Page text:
Kadir Nelson‘s cover (a tribute to Aretha Franklin) was posted last week. Not mentioned here at the time (but noted on the New Yorker‘s Table of Contents): the image was inspired by Charles W. White’s Folksinger.
The new issue’s “Fall Preview” accounts for the abundance of arts ads and illustrations.
Now we’re talkin’: sixteen cartoons in this issue vs last week’s nine. A number of the sixteen cartoons stand out for various reasons. Two of them (I won’t single them out) are beyond me. Not long ago I would’ve emailed Jack Ziegler to explain them to me. It was always comforting when Jack didn’t understand a drawing either. Often he’d respond with a variation of, “I don’t know what the hell it means.”
Now for some others that stood out (these I understand): Seth Fleishman‘s mirror ball drawing cements his reputation as the New Yorker‘s mirror ball guy. Funny drawing. Also very funny: Joe Dator‘s “hunny” sniffing Pooh airport scenario. And then there’s David Borchart‘s sea-faring koala drawing. Oh my my my. I mentioned Jack Ziegler before. I think Jack would’ve loved these drawings — they’re wonderfully in his ballpark of way-out-there. A Spill round of applause.
A thought here about the placement of every cartoon in the issue: none seemed pressed for space, in need of breathing room. Victoria Roberts‘ doctor’s office drawing (p.69) and Ellis Rosen‘s (p.42) are good examples. The reader can really enjoy the fine drawing going on in these pieces (and in others).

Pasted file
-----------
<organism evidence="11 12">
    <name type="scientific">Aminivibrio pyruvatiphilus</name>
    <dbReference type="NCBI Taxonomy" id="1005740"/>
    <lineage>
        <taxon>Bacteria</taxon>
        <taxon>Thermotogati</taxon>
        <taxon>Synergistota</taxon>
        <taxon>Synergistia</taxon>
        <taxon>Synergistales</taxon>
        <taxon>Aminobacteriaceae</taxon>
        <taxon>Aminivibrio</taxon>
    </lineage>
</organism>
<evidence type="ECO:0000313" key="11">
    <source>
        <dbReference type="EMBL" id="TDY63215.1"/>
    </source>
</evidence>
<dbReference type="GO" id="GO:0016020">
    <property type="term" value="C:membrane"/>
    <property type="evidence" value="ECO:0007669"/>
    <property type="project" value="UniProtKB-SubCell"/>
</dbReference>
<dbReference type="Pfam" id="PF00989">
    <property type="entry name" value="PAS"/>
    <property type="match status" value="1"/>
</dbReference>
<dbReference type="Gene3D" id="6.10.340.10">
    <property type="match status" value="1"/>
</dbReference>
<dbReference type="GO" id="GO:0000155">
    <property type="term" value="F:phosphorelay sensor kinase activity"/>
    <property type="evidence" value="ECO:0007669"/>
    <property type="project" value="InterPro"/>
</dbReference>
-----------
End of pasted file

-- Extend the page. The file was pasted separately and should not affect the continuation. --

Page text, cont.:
This issue includes the debut New Yorker cartoon by Caitlin Cass. Ms. Cass is the seventeenth new cartoonist brought in since cartoon editor, Emma Allen was appointed in the Spring of 2017. Ms. Cass’s style — mostly the way she handles faces — reminds me of a New Yorker cover artist from the Golden Age: Christina Malman. Oddly enough, while looking through Ms. Malman’s twenty-four covers for the magazine I came across one (shown below) thematically linked to Ms. Cass’s drawing of children looking at art in a museum.
A final thought before Rea Irvin’s classic missing masthead shows up at the end of this post: I’m wondering if Emma Hunsinger‘s funny caption for her drawing on page 77 would’ve also worked if the word “aren’t” was “are”…and if that’s so — if it’s so — how often it happens in cartoon captions that a word completely flipped can still work with the drawing. In this case, substituting “are” for “aren’t” would radically change the intent. Ms. Hunsinger’s use of the word “aren’t” suggests the parents are concerned their child’s behavior is unusual. By using “are” the parents would instead be hopeful that their child’s behavior might make for a viral video.